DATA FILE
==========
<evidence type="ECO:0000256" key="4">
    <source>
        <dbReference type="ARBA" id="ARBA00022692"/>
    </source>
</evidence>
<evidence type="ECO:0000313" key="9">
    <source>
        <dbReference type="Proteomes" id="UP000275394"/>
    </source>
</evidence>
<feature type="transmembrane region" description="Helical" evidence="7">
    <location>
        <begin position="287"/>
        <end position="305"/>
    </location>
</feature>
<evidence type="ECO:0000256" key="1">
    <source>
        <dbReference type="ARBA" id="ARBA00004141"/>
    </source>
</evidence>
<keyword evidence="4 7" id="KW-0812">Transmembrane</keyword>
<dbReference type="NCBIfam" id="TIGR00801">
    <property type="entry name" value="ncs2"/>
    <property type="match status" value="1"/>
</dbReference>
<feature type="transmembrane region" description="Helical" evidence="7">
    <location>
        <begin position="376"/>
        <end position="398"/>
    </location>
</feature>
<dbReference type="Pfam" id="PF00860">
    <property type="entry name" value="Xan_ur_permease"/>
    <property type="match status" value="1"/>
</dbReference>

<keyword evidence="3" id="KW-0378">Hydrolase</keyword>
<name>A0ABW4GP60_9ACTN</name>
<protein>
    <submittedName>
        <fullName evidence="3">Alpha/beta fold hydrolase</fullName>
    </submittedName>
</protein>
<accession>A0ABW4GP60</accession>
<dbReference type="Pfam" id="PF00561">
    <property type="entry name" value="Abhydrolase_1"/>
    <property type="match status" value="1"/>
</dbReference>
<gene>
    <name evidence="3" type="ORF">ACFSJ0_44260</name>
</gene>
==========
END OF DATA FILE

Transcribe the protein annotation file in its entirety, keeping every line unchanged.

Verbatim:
<evidence type="ECO:0000256" key="4">
    <source>
        <dbReference type="ARBA" id="ARBA00022692"/>
    </source>
</evidence>
<evidence type="ECO:0000313" key="9">
    <source>
        <dbReference type="Proteomes" id="UP000275394"/>
    </source>
</evidence>
<feature type="transmembrane region" description="Helical" evidence="7">
    <location>
        <begin position="287"/>
        <end position="305"/>
    </location>
</feature>
<evidence type="ECO:0000256" key="1">
    <source>
        <dbReference type="ARBA" id="ARBA00004141"/>
    </source>
</evidence>
<keyword evidence="4 7" id="KW-0812">Transmembrane</keyword>
<dbReference type="NCBIfam" id="TIGR00801">
    <property type="entry name" value="ncs2"/>
    <property type="match status" value="1"/>
</dbReference>
<feature type="transmembrane region" description="Helical" evidence="7">
    <location>
        <begin position="376"/>
        <end position="398"/>
    </location>
</feature>
<dbReference type="Pfam" id="PF00860">
    <property type="entry name" value="Xan_ur_permease"/>
    <property type="match status" value="1"/>
</dbReference>

<keyword evidence="3" id="KW-0378">Hydrolase</keyword>
<name>A0ABW4GP60_9ACTN</name>
<protein>
    <submittedName>
        <fullName evidence="3">Alpha/beta fold hydrolase</fullName>
    </submittedName>
</protein>
<accession>A0ABW4GP60</accession>
<dbReference type="Pfam" id="PF00561">
    <property type="entry name" value="Abhydrolase_1"/>
    <property type="match status" value="1"/>
</dbReference>
<gene>
    <name evidence="3" type="ORF">ACFSJ0_44260</name>
</gene>